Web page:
More than one kind of bomb can spread radioactive contamination, and Maine Sen. Susan Collins and Rep. Jane Harman, D-Calif., are rightly worried about that.

In a column this week in The Wall Street Journal, the two noted that terrorists don’t need to get their hands on a military-style nuclear weapon to wreak death and destruction over a widespread area.

Although its effects would be more limited than even the smallest nuclear device, a so-called “dirty bomb” could still mimic the effects of such a bomb’s radioactivity, if not its destructive blast radius.

Dirty bombs rely on conventional explosives, which can do considerable damage by themselves, as the fertilizer bomb exploded in Oklahoma City in 1995 proved by killing 168 people and injuring 680 others.

Imagine, however, that Timothy McVeigh had been able to procure a fairly sizable amount of radioactive material to pack into the rental truck that he had already filled with ammonium nitrate. The explosion not only would have wrecked a building, it would have contaminated the site and a far larger area as the radioactive material blew downwind.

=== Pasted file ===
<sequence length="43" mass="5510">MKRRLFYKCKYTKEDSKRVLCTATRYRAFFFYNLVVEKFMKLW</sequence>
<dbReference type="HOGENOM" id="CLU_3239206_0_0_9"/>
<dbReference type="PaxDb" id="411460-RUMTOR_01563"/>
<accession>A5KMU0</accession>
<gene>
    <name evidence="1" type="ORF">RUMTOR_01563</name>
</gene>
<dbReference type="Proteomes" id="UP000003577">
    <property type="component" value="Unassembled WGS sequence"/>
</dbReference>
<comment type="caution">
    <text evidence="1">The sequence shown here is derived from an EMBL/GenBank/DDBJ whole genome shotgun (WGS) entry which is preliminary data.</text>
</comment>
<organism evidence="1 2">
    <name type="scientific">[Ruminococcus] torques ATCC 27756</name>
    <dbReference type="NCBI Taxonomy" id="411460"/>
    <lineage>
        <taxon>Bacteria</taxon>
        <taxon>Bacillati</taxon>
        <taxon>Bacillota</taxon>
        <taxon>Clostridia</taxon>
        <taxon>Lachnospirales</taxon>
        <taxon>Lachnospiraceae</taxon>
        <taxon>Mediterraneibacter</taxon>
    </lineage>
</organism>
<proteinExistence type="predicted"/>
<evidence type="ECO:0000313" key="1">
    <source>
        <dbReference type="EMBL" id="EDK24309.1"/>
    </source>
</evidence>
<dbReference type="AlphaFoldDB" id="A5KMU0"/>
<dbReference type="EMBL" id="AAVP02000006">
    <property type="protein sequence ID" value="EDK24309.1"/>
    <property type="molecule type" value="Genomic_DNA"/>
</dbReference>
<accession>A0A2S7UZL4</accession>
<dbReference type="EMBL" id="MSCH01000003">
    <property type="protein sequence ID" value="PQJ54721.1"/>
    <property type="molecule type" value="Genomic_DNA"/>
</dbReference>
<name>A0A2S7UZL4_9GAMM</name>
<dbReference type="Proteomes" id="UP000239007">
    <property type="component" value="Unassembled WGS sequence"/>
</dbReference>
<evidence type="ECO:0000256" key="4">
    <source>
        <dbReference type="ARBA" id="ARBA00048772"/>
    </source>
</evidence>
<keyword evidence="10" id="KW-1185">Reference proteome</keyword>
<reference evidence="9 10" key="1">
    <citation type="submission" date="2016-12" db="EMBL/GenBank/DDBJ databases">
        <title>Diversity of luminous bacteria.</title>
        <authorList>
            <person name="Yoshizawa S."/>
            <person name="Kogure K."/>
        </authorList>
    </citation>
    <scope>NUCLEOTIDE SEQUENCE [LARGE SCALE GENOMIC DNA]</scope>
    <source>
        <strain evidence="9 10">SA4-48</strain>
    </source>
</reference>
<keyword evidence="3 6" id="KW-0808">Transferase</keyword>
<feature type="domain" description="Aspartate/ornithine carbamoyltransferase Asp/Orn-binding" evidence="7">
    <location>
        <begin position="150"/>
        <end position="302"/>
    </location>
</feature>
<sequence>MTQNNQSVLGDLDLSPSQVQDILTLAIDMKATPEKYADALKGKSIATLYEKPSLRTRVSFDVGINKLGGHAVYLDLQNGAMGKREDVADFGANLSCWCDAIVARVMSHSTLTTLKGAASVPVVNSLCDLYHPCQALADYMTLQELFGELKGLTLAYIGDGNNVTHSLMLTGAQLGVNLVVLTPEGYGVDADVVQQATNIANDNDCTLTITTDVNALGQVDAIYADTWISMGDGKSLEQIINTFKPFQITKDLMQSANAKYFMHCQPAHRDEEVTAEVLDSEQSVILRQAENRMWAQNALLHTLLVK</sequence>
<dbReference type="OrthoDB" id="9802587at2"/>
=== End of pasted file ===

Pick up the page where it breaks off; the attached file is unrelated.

Collins and Harman, in an essay headlined, “Al-Qaida Still Wants a Dirty Bomb,” say “highly dispersible radiological materials like cesium-137 or cobalt-40 are used every day in medical procedures at hospitals and in universities. These components of modern medicine are underprotected.”

That is, they can be stolen far more easily than a nuclear bomb. And, the authors say, the administration has “slashed the domestic radiological budget over the past few years.”

They call for a full restoration of funding to secure these materials, and they’re right to do so.

One dirty bomb going off in a city center would be one too many.